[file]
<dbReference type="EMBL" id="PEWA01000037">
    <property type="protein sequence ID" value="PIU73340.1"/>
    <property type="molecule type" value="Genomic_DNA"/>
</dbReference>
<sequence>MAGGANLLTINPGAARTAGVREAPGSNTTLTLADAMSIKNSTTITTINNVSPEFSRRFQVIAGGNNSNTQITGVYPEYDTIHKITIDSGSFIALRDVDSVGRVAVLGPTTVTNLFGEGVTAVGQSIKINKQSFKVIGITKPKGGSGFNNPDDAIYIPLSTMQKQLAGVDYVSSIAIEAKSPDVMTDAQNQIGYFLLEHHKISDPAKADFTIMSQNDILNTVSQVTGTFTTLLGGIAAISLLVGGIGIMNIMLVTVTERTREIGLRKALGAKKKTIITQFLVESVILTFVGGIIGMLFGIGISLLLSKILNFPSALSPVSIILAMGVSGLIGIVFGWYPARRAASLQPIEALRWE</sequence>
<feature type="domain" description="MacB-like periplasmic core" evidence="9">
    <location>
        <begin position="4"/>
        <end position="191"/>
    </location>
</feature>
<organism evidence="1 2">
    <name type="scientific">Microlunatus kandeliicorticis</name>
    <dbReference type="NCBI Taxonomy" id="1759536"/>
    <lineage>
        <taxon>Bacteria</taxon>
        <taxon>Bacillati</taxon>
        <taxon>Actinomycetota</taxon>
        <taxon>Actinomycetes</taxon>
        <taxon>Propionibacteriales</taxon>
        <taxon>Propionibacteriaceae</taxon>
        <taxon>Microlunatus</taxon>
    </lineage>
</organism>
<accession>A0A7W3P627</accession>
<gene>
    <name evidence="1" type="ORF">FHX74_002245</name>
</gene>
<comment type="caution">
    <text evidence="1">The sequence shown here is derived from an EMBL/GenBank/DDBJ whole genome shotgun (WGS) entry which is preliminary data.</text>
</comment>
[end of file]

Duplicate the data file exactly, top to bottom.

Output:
<dbReference type="EMBL" id="PEWA01000037">
    <property type="protein sequence ID" value="PIU73340.1"/>
    <property type="molecule type" value="Genomic_DNA"/>
</dbReference>
<sequence>MAGGANLLTINPGAARTAGVREAPGSNTTLTLADAMSIKNSTTITTINNVSPEFSRRFQVIAGGNNSNTQITGVYPEYDTIHKITIDSGSFIALRDVDSVGRVAVLGPTTVTNLFGEGVTAVGQSIKINKQSFKVIGITKPKGGSGFNNPDDAIYIPLSTMQKQLAGVDYVSSIAIEAKSPDVMTDAQNQIGYFLLEHHKISDPAKADFTIMSQNDILNTVSQVTGTFTTLLGGIAAISLLVGGIGIMNIMLVTVTERTREIGLRKALGAKKKTIITQFLVESVILTFVGGIIGMLFGIGISLLLSKILNFPSALSPVSIILAMGVSGLIGIVFGWYPARRAASLQPIEALRWE</sequence>
<feature type="domain" description="MacB-like periplasmic core" evidence="9">
    <location>
        <begin position="4"/>
        <end position="191"/>
    </location>
</feature>
<organism evidence="1 2">
    <name type="scientific">Microlunatus kandeliicorticis</name>
    <dbReference type="NCBI Taxonomy" id="1759536"/>
    <lineage>
        <taxon>Bacteria</taxon>
        <taxon>Bacillati</taxon>
        <taxon>Actinomycetota</taxon>
        <taxon>Actinomycetes</taxon>
        <taxon>Propionibacteriales</taxon>
        <taxon>Propionibacteriaceae</taxon>
        <taxon>Microlunatus</taxon>
    </lineage>
</organism>
<accession>A0A7W3P627</accession>
<gene>
    <name evidence="1" type="ORF">FHX74_002245</name>
</gene>
<comment type="caution">
    <text evidence="1">The sequence shown here is derived from an EMBL/GenBank/DDBJ whole genome shotgun (WGS) entry which is preliminary data.</text>
</comment>